Countries have comparative advantage in those goods for which the required factors of production are relatively abundant. This is because the prices of goods are ultimately determined by the prices of their inputs. Goods that require inputs that are locally abundant will be cheaper to produce than those goods that require inputs that are locally scarce.
For example, a country where capital and land are abundant but labor is scarce will have comparative advantage in goods that require lots of capital and land, but little labor - grains, for example. Since capital and land are abundant, their prices will be low. Those low prices will ensure that the price of the grain that they are used to produce will also be low - and thus attractive for both local consumption and export. Labor intensive goods on the other hand will be very expensive to produce since labor is scarce and its price is high. Therefore, the country is better off importing those goo
The Ricardian model of comparative advantage has trade ultimately motivated by differences in labour productivity using different technologies. Heckscher and Ohlin didn't require production technology to vary between countries, so (in the interests of simplicity) the H-O model has identical production technology everywhere. ...
The H-O model removed technology variations but introduced variable capital endowments, recreating endogenously the inter-country variation of labour productivity that Ricardo had imposed exogenously. With international variations in the capital endowment (i.e. infrastructure) and goods requiring different factor proportions, Ricardo's comparative advantage emerges as a profit-maximizing solution of capitalist's choices from within the model's equations. (The decision capital owners are faced with is between investments in differing production technologies: The H-O model assumes capital is privately held.)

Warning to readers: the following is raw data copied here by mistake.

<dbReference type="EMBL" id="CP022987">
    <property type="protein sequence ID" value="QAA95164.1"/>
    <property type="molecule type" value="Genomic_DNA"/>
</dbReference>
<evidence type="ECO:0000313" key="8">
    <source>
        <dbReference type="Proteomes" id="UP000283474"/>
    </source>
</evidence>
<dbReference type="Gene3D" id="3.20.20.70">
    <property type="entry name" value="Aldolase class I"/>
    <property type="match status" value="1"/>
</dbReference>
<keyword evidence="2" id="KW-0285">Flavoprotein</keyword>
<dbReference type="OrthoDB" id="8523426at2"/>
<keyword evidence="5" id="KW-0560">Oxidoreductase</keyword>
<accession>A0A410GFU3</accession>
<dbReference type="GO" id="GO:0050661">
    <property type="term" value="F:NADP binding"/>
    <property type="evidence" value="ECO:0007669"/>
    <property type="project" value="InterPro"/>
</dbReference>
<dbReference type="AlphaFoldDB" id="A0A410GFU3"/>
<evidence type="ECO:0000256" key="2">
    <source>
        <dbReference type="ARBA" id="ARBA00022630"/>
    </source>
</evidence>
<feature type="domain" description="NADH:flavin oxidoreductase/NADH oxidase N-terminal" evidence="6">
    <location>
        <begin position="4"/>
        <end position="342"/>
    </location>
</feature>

Bertil Ohlin published the book which first explained the theory in 1933. Although he wrote the book alone, Heckscher was credited as co-developer of the model, because of his earlier work on the problem, and because many of the ideas in the final model came from Ohlin's doctoral thesis, supervised by Heckscher.
Interregional and International Trade itself was verbose, rather than being pared down to the mathematical, and appealed because of its new insights.
 The 2x2x2 model
The original H-O model assumed that the only difference between countries was the relative abundances of labour and capital. The original Heckscher-Ohlin model contained two countries, and had two commodities that could be produced. Since there are two (homogeneous) factors of production this model is sometimes called the "222 model".
The model has variable factor proportions between countries: Highly developed countries have a comparatively high ratio of capital to labour in relation to developing countries. This makes the developed country capital-abundant relative to the developing nation, and the developing nation